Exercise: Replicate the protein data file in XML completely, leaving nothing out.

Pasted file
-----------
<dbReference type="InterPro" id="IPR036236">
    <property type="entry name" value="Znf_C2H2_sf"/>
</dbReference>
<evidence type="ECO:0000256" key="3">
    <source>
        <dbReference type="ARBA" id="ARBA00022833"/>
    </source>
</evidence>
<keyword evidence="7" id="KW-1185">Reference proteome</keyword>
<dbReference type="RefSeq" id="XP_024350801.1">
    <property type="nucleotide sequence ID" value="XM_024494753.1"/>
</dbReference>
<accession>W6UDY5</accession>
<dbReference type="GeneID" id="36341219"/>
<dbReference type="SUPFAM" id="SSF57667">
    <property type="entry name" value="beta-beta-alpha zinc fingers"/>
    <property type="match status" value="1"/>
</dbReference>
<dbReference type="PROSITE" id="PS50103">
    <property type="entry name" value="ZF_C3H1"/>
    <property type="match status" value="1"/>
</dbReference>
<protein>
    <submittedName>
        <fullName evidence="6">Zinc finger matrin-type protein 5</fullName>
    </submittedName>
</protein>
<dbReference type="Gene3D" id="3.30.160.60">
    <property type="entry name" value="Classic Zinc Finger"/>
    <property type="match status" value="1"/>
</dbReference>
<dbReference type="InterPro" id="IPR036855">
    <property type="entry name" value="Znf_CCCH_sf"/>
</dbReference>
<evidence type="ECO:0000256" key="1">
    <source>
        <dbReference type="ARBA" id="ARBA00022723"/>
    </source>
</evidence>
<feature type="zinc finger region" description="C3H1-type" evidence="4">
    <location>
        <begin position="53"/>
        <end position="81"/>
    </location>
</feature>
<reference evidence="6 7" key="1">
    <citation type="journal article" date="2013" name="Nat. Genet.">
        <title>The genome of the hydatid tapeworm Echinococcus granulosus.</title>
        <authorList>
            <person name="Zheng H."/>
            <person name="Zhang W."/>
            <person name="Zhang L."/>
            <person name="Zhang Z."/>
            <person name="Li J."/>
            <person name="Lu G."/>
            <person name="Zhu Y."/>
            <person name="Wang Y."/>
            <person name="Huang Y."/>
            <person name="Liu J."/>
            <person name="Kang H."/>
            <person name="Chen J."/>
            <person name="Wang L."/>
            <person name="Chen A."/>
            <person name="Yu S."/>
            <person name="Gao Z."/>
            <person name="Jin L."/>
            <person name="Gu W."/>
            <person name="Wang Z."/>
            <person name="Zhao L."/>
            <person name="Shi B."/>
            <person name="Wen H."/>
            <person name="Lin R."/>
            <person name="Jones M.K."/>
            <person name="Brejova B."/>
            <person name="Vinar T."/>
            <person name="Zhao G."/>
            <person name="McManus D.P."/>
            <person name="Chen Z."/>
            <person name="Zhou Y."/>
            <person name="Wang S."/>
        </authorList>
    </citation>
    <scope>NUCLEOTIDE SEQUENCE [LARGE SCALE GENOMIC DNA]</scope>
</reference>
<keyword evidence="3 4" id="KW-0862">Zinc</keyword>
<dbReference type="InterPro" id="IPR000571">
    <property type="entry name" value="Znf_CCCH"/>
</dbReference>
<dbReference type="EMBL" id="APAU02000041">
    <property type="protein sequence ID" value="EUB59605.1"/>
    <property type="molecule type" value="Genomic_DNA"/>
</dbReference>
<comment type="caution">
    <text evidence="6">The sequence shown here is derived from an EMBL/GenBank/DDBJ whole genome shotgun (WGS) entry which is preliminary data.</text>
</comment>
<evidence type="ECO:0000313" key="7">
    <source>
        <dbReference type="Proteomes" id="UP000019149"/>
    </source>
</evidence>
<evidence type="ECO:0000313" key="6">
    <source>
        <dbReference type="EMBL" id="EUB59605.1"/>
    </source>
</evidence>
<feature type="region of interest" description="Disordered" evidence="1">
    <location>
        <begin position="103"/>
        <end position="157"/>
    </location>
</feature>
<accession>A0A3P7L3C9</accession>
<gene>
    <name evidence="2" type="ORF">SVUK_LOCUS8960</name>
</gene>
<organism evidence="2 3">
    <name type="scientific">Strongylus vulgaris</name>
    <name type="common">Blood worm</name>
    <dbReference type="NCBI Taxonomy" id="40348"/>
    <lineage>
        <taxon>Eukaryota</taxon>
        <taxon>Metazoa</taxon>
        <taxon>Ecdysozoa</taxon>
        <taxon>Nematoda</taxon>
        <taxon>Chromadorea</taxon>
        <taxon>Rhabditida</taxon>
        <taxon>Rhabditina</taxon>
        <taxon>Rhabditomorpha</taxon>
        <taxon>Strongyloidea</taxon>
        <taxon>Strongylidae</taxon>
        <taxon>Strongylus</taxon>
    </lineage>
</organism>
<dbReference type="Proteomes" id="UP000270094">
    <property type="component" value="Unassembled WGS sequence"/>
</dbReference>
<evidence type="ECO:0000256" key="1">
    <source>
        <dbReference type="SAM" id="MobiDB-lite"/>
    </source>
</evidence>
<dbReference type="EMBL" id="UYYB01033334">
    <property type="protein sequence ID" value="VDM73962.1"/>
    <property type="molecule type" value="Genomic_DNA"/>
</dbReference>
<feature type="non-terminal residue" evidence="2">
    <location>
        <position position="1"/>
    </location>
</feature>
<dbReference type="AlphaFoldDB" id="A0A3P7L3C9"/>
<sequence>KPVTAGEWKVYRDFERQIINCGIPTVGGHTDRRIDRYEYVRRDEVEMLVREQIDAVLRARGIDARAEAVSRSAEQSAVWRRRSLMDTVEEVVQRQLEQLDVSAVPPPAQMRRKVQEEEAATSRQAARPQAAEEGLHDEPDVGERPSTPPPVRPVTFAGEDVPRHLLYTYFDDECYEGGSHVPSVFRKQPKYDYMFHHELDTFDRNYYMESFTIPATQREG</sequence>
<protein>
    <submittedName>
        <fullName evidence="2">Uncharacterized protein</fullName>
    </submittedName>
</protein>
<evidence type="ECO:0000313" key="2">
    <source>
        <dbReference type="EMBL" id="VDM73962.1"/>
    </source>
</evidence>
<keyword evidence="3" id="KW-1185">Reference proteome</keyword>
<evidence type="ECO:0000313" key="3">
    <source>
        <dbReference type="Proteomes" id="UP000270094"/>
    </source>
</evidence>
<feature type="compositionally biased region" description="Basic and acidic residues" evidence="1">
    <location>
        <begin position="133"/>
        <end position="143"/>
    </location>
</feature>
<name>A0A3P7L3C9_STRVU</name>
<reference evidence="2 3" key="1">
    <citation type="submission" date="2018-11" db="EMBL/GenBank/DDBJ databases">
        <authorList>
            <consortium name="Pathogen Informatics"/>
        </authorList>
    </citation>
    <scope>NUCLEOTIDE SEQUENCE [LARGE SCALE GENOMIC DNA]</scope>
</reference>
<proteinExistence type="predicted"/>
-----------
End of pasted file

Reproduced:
<dbReference type="InterPro" id="IPR036236">
    <property type="entry name" value="Znf_C2H2_sf"/>
</dbReference>
<evidence type="ECO:0000256" key="3">
    <source>
        <dbReference type="ARBA" id="ARBA00022833"/>
    </source>
</evidence>
<keyword evidence="7" id="KW-1185">Reference proteome</keyword>
<dbReference type="RefSeq" id="XP_024350801.1">
    <property type="nucleotide sequence ID" value="XM_024494753.1"/>
</dbReference>
<accession>W6UDY5</accession>
<dbReference type="GeneID" id="36341219"/>
<dbReference type="SUPFAM" id="SSF57667">
    <property type="entry name" value="beta-beta-alpha zinc fingers"/>
    <property type="match status" value="1"/>
</dbReference>
<dbReference type="PROSITE" id="PS50103">
    <property type="entry name" value="ZF_C3H1"/>
    <property type="match status" value="1"/>
</dbReference>
<protein>
    <submittedName>
        <fullName evidence="6">Zinc finger matrin-type protein 5</fullName>
    </submittedName>
</protein>
<dbReference type="Gene3D" id="3.30.160.60">
    <property type="entry name" value="Classic Zinc Finger"/>
    <property type="match status" value="1"/>
</dbReference>
<dbReference type="InterPro" id="IPR036855">
    <property type="entry name" value="Znf_CCCH_sf"/>
</dbReference>
<evidence type="ECO:0000256" key="1">
    <source>
        <dbReference type="ARBA" id="ARBA00022723"/>
    </source>
</evidence>
<feature type="zinc finger region" description="C3H1-type" evidence="4">
    <location>
        <begin position="53"/>
        <end position="81"/>
    </location>
</feature>
<reference evidence="6 7" key="1">
    <citation type="journal article" date="2013" name="Nat. Genet.">
        <title>The genome of the hydatid tapeworm Echinococcus granulosus.</title>
        <authorList>
            <person name="Zheng H."/>
            <person name="Zhang W."/>
            <person name="Zhang L."/>
            <person name="Zhang Z."/>
            <person name="Li J."/>
            <person name="Lu G."/>
            <person name="Zhu Y."/>
            <person name="Wang Y."/>
            <person name="Huang Y."/>
            <person name="Liu J."/>
            <person name="Kang H."/>
            <person name="Chen J."/>
            <person name="Wang L."/>
            <person name="Chen A."/>
            <person name="Yu S."/>
            <person name="Gao Z."/>
            <person name="Jin L."/>
            <person name="Gu W."/>
            <person name="Wang Z."/>
            <person name="Zhao L."/>
            <person name="Shi B."/>
            <person name="Wen H."/>
            <person name="Lin R."/>
            <person name="Jones M.K."/>
            <person name="Brejova B."/>
            <person name="Vinar T."/>
            <person name="Zhao G."/>
            <person name="McManus D.P."/>
            <person name="Chen Z."/>
            <person name="Zhou Y."/>
            <person name="Wang S."/>
        </authorList>
    </citation>
    <scope>NUCLEOTIDE SEQUENCE [LARGE SCALE GENOMIC DNA]</scope>
</reference>
<keyword evidence="3 4" id="KW-0862">Zinc</keyword>
<dbReference type="InterPro" id="IPR000571">
    <property type="entry name" value="Znf_CCCH"/>
</dbReference>
<dbReference type="EMBL" id="APAU02000041">
    <property type="protein sequence ID" value="EUB59605.1"/>
    <property type="molecule type" value="Genomic_DNA"/>
</dbReference>
<comment type="caution">
    <text evidence="6">The sequence shown here is derived from an EMBL/GenBank/DDBJ whole genome shotgun (WGS) entry which is preliminary data.</text>
</comment>
<evidence type="ECO:0000313" key="7">
    <source>
        <dbReference type="Proteomes" id="UP000019149"/>
    </source>
</evidence>
<evidence type="ECO:0000313" key="6">
    <source>
        <dbReference type="EMBL" id="EUB59605.1"/>
    </source>
</evidence>
<feature type="region of interest" description="Disordered" evidence="1">
    <location>
        <begin position="103"/>
        <end position="157"/>
    </location>
</feature>
<accession>A0A3P7L3C9</accession>
<gene>
    <name evidence="2" type="ORF">SVUK_LOCUS8960</name>
</gene>
<organism evidence="2 3">
    <name type="scientific">Strongylus vulgaris</name>
    <name type="common">Blood worm</name>
    <dbReference type="NCBI Taxonomy" id="40348"/>
    <lineage>
        <taxon>Eukaryota</taxon>
        <taxon>Metazoa</taxon>
        <taxon>Ecdysozoa</taxon>
        <taxon>Nematoda</taxon>
        <taxon>Chromadorea</taxon>
        <taxon>Rhabditida</taxon>
        <taxon>Rhabditina</taxon>
        <taxon>Rhabditomorpha</taxon>
        <taxon>Strongyloidea</taxon>
        <taxon>Strongylidae</taxon>
        <taxon>Strongylus</taxon>
    </lineage>
</organism>
<dbReference type="Proteomes" id="UP000270094">
    <property type="component" value="Unassembled WGS sequence"/>
</dbReference>
<evidence type="ECO:0000256" key="1">
    <source>
        <dbReference type="SAM" id="MobiDB-lite"/>
    </source>
</evidence>
<dbReference type="EMBL" id="UYYB01033334">
    <property type="protein sequence ID" value="VDM73962.1"/>
    <property type="molecule type" value="Genomic_DNA"/>
</dbReference>
<feature type="non-terminal residue" evidence="2">
    <location>
        <position position="1"/>
    </location>
</feature>
<dbReference type="AlphaFoldDB" id="A0A3P7L3C9"/>
<sequence>KPVTAGEWKVYRDFERQIINCGIPTVGGHTDRRIDRYEYVRRDEVEMLVREQIDAVLRARGIDARAEAVSRSAEQSAVWRRRSLMDTVEEVVQRQLEQLDVSAVPPPAQMRRKVQEEEAATSRQAARPQAAEEGLHDEPDVGERPSTPPPVRPVTFAGEDVPRHLLYTYFDDECYEGGSHVPSVFRKQPKYDYMFHHELDTFDRNYYMESFTIPATQREG</sequence>
<protein>
    <submittedName>
        <fullName evidence="2">Uncharacterized protein</fullName>
    </submittedName>
</protein>
<evidence type="ECO:0000313" key="2">
    <source>
        <dbReference type="EMBL" id="VDM73962.1"/>
    </source>
</evidence>
<keyword evidence="3" id="KW-1185">Reference proteome</keyword>
<evidence type="ECO:0000313" key="3">
    <source>
        <dbReference type="Proteomes" id="UP000270094"/>
    </source>
</evidence>
<feature type="compositionally biased region" description="Basic and acidic residues" evidence="1">
    <location>
        <begin position="133"/>
        <end position="143"/>
    </location>
</feature>
<name>A0A3P7L3C9_STRVU</name>
<reference evidence="2 3" key="1">
    <citation type="submission" date="2018-11" db="EMBL/GenBank/DDBJ databases">
        <authorList>
            <consortium name="Pathogen Informatics"/>
        </authorList>
    </citation>
    <scope>NUCLEOTIDE SEQUENCE [LARGE SCALE GENOMIC DNA]</scope>
</reference>
<proteinExistence type="predicted"/>